Is it too much to ask that our policy-makers in Madison and Washington, D.C., give business people some straight talk about what their sweeping changes to the energy industry are going to cost?
Legislation is supposed to have a fiscal note that outlines the tax and economic impacts of the proposed changes. It's just common sense that we understand how much we are going to pay for the goal of reducing carbon in our atmosphere by 17% to 20% by the end of the next decade and bigger percentages in the decades beyond.
Well, yah. Ain't going to happen, John, and you know it, too. It's control, not cost, at issue.
That's precisely what you should be aiming at, John. There is a long-term warming trend; according to the Greenland ice core, it's been going on for around 200 years.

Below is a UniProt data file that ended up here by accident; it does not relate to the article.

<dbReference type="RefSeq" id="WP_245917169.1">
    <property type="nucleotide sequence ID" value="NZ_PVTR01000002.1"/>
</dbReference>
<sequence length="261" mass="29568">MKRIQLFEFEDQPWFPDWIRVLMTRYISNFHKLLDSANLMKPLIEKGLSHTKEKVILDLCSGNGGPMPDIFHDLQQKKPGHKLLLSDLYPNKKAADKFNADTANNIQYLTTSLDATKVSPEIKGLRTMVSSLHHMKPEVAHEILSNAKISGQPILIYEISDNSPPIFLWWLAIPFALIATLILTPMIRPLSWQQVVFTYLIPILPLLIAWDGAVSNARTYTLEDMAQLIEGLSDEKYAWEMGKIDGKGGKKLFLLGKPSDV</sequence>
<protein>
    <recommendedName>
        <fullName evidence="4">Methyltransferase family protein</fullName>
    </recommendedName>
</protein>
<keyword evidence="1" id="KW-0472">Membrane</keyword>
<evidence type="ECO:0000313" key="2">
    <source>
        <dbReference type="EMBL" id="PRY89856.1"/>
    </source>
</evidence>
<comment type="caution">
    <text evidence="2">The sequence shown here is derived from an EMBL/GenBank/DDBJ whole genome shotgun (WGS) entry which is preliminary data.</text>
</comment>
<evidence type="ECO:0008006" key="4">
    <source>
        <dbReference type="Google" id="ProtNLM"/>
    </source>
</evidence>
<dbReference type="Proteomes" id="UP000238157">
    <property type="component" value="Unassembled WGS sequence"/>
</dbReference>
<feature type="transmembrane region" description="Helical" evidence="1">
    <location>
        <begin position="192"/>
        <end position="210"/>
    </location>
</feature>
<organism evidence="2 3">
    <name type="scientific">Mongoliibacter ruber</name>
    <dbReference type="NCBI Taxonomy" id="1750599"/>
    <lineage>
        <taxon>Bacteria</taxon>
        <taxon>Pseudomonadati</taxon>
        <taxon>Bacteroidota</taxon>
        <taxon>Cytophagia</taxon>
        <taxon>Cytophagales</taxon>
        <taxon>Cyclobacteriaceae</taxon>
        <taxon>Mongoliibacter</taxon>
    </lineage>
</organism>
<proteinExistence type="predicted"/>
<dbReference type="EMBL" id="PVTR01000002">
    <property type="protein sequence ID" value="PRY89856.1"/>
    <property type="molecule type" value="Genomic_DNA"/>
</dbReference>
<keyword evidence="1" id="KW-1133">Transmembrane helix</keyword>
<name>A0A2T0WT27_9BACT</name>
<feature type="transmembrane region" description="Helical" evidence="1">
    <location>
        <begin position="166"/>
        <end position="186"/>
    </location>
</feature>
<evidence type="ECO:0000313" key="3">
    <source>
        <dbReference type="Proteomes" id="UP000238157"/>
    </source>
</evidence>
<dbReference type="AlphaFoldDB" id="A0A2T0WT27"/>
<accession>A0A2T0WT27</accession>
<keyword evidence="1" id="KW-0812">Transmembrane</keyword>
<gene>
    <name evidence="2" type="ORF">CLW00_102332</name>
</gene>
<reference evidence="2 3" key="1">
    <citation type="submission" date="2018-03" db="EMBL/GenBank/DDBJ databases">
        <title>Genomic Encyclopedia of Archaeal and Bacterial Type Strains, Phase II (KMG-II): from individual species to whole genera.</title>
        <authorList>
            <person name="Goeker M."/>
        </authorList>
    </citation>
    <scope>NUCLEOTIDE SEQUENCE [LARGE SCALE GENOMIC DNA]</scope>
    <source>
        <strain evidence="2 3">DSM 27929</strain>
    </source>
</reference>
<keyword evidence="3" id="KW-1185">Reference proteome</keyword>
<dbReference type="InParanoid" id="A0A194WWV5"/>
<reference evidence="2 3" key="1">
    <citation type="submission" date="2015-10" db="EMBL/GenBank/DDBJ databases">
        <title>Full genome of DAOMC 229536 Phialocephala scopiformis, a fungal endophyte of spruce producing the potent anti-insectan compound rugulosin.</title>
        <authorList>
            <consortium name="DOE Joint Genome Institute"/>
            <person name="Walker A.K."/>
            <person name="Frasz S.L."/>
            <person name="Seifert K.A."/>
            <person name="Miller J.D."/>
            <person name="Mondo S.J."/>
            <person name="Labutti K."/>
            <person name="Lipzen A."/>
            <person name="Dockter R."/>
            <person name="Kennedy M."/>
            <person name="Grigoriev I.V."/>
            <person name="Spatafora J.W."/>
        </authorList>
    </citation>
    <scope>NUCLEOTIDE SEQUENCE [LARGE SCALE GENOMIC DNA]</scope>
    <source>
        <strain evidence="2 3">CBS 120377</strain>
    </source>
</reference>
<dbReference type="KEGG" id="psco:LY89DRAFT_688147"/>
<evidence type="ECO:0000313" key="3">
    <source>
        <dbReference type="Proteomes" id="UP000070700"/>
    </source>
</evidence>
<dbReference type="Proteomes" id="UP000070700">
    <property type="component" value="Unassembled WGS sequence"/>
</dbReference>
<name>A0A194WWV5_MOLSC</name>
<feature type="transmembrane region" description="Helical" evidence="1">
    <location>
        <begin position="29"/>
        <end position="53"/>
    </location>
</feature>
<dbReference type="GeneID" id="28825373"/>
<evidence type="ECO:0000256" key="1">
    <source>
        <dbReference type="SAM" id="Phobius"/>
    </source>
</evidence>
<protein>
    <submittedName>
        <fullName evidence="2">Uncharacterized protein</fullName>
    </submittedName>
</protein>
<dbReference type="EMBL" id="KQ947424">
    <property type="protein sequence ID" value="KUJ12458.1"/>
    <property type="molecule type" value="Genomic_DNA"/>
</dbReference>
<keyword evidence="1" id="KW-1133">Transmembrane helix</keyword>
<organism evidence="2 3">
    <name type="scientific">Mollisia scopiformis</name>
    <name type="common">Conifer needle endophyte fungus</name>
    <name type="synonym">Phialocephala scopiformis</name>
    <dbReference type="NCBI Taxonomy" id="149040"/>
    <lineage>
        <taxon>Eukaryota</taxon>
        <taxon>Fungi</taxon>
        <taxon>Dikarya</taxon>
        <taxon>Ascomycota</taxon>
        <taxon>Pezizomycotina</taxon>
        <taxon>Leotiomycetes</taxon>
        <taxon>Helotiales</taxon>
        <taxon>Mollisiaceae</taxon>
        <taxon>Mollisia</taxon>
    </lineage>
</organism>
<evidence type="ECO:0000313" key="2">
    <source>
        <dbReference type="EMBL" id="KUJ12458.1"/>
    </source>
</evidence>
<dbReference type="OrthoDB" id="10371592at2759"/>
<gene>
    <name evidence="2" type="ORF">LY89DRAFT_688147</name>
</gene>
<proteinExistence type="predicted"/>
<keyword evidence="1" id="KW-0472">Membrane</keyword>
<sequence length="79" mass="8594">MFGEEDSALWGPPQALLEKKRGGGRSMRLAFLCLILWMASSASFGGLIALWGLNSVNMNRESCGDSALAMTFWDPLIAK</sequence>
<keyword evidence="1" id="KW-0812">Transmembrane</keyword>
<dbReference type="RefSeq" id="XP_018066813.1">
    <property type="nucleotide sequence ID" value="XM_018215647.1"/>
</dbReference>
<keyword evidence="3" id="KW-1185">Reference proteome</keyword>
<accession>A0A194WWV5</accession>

But there's the long-term COOLING trend that preceded it--from about 1475AD to 1750AD. And the intermediate 'going-nowhere-with-lumps' trend between those two.
Oh, by the way, John: you can thank God for the current warming trend; it has a very salutary effect on prices of crops. In fact, someone could easily make the argument that sustaining the current temperatures is preferable--by far--than returning to the "Little Ice Age" of the mid-1600's to mid-1700's. Affordable eats are a consideration, aren't they?
However, there's nothing to indicate that "human activity" had anything to do with the cooling trend, the 'going-nowhere' trend, or the older warming trend (the one which resembles THIS one) which occurred between 800AD and 1050AD or so.
The argument is not over something so utilitarian as "what's it going to cost?", John.
The argument is over something far more essential: "What is truth?"
And THAT is the argument you should be picking.